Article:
With breathtaking sea views across the Sound of Mull and beyond,it is a very special place
Glencoe Woodland Walk
A lovely circular woodland walk through mixed deciduous woodland and plantation with some fine mountain views.
The path initially takes you through coniferous plantation woodland with a bryophyte understorey. There are also some lovely sections of mixed deciduous woodland on route composed of oak, alder, willow, hazel, birch, rowan, elm, ash and sycamore, with clumps of tufted hair grass and male fern. There are also some open areas of grassland/heath on route dominated by purple moor grass with marsh violet, bog myrtle and bryophyte assemblages in the wetter areas. The plantation woodland is gradually being replaced by native woodland species such as birch, ash, rowan, willow and Scots pine, under the management of the NTS.
The walk also passes by the ruined house at Inverigan which dates from the late 1800s. A former dwelling house on the site witnessed the brutality associated with Massacre of Glencoe, when a total of 38 men, women and children of the Clan MacDonald were 'put to the sword' by government troops on 13th February 1692. Nine Scots pine trees commemorate the nine inhabitants who are thought to have lost their lives on this very spot.
There is also an opportunity to climb a small hill to more fully appreciate the impressive landscape of Glencoe with its towering mountain peaks, as well as the eco-features of the NTS Visitor Centre. Look out for red squirrels, roe deer and pine marten in the woodlands.
Look out for raptors soaring amongst the peaks and crags.
This is a great walk to admire the amazing mountainscape of Glencoe, dominated by the Aonach Eagach ridge (Notched Ridge) in the north, a rocky ridge with two Munro summits, which stretches for 10km from the Devil’s Staircase in the east to Sgorr na Ciche (the Pap of Glencoe) in the west. You should also be able to pick out Aonach Dubh, the Black Ridge, the most westerly of the Three Sisters of Glencoe.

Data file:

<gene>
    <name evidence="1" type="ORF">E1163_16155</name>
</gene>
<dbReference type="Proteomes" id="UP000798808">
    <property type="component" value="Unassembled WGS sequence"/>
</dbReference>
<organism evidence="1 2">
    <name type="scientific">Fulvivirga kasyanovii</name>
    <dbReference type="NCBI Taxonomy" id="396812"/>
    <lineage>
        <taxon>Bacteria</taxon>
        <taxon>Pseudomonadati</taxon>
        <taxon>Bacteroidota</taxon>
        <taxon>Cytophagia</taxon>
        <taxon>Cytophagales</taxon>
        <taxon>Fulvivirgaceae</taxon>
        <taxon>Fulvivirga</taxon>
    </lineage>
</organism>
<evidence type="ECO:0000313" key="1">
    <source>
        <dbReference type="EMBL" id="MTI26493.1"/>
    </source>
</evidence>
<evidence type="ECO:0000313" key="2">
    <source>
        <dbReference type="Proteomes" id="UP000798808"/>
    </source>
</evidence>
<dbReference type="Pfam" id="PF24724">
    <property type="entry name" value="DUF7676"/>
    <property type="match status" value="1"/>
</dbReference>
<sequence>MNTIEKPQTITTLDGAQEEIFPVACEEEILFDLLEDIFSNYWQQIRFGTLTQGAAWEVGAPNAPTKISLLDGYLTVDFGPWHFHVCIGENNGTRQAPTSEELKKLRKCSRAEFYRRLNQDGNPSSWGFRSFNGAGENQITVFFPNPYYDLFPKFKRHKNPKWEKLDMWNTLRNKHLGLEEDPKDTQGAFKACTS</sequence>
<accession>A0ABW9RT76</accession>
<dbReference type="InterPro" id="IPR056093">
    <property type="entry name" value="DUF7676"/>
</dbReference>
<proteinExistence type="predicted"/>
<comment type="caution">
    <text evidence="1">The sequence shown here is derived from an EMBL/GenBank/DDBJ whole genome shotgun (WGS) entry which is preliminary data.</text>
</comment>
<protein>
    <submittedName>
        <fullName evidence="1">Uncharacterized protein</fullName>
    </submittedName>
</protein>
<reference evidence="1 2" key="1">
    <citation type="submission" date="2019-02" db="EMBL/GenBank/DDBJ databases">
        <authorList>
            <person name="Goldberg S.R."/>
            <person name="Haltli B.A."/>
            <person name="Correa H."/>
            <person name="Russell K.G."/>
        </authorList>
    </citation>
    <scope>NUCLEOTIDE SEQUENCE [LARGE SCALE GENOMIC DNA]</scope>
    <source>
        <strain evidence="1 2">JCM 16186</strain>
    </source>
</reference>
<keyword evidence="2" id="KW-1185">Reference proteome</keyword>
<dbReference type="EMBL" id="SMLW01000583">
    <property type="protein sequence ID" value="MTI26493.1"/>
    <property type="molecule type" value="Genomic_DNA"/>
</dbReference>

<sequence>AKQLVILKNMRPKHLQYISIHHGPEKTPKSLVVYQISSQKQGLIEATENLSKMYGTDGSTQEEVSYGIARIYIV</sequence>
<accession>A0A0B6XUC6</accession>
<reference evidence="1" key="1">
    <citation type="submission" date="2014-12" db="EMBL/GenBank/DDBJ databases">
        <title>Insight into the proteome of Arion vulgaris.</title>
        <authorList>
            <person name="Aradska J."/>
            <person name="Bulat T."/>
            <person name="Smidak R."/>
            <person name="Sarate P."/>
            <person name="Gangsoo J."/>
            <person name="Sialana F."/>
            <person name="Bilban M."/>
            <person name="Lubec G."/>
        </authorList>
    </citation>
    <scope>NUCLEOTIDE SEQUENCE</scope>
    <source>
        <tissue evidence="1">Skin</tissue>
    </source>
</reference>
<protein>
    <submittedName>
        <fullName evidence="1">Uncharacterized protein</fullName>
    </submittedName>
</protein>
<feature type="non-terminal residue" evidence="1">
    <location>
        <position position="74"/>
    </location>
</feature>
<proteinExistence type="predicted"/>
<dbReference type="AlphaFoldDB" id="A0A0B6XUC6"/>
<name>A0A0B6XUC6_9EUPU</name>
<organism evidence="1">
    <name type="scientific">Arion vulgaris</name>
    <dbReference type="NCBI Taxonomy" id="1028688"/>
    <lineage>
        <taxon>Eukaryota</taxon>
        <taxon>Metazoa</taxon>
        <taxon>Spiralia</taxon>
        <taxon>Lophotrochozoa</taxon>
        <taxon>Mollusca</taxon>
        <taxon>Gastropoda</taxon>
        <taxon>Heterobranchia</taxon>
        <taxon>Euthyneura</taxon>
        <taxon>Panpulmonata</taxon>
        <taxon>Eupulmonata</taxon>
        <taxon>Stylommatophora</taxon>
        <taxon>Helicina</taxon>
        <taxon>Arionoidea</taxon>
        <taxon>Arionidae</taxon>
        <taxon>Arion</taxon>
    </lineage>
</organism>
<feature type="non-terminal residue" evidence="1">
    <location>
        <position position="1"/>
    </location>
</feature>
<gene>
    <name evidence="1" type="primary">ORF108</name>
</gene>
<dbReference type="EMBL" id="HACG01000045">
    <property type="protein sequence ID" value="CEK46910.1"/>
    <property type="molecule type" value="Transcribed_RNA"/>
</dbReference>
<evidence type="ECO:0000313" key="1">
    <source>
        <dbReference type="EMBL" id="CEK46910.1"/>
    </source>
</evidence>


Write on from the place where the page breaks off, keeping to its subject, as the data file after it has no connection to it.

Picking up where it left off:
- The walk starts from the viewing platform at Glencoe National Trust Visitor Centre. The start of the walk is marked by an interpretation board depicting the route and things to see.
- Take the ascending gravel path which provides some fine views of the towering mountains of Glencoe. Cross over a wooden bridge and continue through rough grassland with alder encroachment. At the T junction, turn left onto the blue/back trail. Then turn right as directed heading through a coniferous plantation (larch/spruce).
- If desired, you can take the short detour (as directed) to a bench and picnic area adjacent to a small pond.
- Continue on the path through the woodland and cross a small stream, after which the path diverges. Take the right path as a detour to follow the black trail to the top of a small hill, where there is a picnic bench. The hill provides some fine views of the surrounding mountainscape and the NTS Visitor Centre. Retrace your steps and return to the blue trail, (ignoring the path on the left).
- Continue on the blue trail which skirts a stream with spruce plantation on the left. Turn right at the junction with a forest track. Walk along the track as directed, admiring the fine hill views on the right.
- Turn left as directed onto a gravel path. At another T junction, turn right as directed, skirting back on the outbound route. At the next T-junction, turn left as directed onto the forest track. The track skirts the road, with a campsite on the right.
- At the tarmac road, turn left and head back to the car park, following the signs to the Visitor Centre.
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Links to useful information
Route details and information are provided in good faith. All walking is potentially dangerous and it is your responsibility to ensure that you are properly dressed and equipped, have a map and compass, have checked and planned your route in advance and are able to navigate effectively. Maps displayed on these walking pages are intended as an overview of the walk and are NOT suitable for navigation. Please follow the Scottish Outdoor Access Code and respect landowners and residents' privacy. Always check the weather forecast and let others know if you are walking in the hills.